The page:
Finland (Fin. Suomema, region of lakes), a grand duchy in the northwest of the Russian empire, lying between lat. 59° 45' and 70° N., and Ion. 20° 50' and 32° 50° E., bounded N. by the Norwegian province of Tromso, E. by the Russian provinces of Archangel and Olonetz, S. by the gulf of Finland, and TV. by the gulf of Bothnia and Sweden; area, 134,830 sq. m. The name of Finland was given to it by the Swedes. The lans or governments and their population in 1867 were as follows:

Nyland...................

174,383

Abo-Bjorneborg.....................

319,784

Tavastchuus........................

170,.264

Viborg..................

270,944

St. Michael..............................

161,936

Kuopio...................................

226,670

Vasa.........................................

313,109

Uleaborg..................................................

l84,758

Total.............................................

1,880,853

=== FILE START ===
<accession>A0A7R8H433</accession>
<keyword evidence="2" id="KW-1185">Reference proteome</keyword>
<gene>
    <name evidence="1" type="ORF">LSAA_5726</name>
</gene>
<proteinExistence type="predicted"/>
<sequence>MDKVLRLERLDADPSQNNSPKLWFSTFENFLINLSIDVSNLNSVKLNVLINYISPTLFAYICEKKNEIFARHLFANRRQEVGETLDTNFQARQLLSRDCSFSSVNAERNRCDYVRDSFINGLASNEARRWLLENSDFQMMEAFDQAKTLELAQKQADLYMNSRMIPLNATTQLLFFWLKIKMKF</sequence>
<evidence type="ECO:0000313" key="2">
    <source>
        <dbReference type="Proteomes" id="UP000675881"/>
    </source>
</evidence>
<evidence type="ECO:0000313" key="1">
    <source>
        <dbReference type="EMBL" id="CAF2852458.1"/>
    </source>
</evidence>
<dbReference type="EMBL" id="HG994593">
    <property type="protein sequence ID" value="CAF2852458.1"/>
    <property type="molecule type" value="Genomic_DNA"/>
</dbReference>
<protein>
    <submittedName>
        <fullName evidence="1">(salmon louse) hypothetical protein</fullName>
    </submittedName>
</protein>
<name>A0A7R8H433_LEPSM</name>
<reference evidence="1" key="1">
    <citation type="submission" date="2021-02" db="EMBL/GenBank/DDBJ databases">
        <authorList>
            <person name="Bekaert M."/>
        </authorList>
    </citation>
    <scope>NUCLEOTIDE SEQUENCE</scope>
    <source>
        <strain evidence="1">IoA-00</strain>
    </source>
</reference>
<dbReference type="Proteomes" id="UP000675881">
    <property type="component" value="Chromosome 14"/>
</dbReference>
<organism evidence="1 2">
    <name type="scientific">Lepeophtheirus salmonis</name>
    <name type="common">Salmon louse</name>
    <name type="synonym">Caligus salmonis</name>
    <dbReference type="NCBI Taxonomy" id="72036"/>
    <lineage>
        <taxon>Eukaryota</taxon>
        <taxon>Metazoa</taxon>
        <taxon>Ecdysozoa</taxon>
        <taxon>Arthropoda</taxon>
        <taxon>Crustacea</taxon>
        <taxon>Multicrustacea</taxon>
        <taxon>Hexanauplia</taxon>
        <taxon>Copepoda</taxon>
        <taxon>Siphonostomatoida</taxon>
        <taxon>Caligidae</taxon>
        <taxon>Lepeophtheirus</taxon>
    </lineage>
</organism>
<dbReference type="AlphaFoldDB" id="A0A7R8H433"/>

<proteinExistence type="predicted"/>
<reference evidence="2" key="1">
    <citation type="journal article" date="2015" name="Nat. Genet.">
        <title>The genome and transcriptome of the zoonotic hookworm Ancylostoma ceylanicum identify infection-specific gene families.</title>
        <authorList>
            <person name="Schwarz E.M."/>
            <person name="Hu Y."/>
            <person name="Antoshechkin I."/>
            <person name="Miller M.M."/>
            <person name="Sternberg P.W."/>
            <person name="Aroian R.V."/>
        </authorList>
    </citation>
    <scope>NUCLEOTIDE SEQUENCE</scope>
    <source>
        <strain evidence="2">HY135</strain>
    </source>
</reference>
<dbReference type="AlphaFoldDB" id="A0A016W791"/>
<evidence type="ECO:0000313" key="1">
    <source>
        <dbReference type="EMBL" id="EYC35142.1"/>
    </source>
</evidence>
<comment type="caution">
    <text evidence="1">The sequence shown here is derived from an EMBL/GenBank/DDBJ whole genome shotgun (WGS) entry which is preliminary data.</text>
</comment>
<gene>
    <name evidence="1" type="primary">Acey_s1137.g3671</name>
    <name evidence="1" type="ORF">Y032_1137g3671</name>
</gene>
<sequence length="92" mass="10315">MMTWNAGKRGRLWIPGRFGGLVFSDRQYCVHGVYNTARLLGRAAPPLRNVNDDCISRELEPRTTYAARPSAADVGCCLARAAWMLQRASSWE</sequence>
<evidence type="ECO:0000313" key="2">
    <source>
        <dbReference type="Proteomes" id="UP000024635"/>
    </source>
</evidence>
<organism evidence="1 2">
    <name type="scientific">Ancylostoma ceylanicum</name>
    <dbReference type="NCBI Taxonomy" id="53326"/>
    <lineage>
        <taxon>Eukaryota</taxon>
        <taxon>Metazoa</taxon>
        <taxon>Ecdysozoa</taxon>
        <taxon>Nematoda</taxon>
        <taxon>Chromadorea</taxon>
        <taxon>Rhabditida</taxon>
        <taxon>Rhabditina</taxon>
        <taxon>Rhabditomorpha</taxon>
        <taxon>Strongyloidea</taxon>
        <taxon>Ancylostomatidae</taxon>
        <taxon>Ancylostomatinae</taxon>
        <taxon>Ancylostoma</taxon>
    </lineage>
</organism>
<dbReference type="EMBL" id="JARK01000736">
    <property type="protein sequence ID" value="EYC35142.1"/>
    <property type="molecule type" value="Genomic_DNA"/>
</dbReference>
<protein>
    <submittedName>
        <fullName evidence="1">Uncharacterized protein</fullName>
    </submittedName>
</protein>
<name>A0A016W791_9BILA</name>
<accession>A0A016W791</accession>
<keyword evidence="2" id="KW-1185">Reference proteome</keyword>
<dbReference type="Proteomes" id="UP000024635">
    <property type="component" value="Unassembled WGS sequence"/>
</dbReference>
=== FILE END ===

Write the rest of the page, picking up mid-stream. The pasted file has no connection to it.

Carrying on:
The population comprises 125,000 Swedish Finns, 8,000 Russians, 1,000 Lapps, 1,000 gypsies, and 400 Germans, the rest being Finns proper. In December, 1870, the population amounted to only 1,732,621, showing a considerable decrease since 1867; as in several years, in consequence of famine and epidemics, the number of deaths largely exceeded that of births. There are 34 towns with an aggregate population of 135,000, constituting only 7'5 per cent. of the total population, a smaller percentage than is found in any other country of Europe. The most populous districts are along the coast; there are some tracts in the interior wholly uninhabited. The population of the whole country is about 13 to the square mile. -The S. coast of Finland is bordered with rocky islets, between which and the mainland are narrow and intricate channels difficult of navigation. The TV. coast is generally low, but becomes very rocky near the Quarken, and in some parts is not less dangerous than the southern. Some of the islands, as those of Sveaborg, which command the entrance to the harbor of Helsingfors, are strongly fortified. The rivers are few and unimportant; the principal is the Kymmene, which flows into the gulf of Finland, and is broad and deep, but owing to cataracts is not navigable.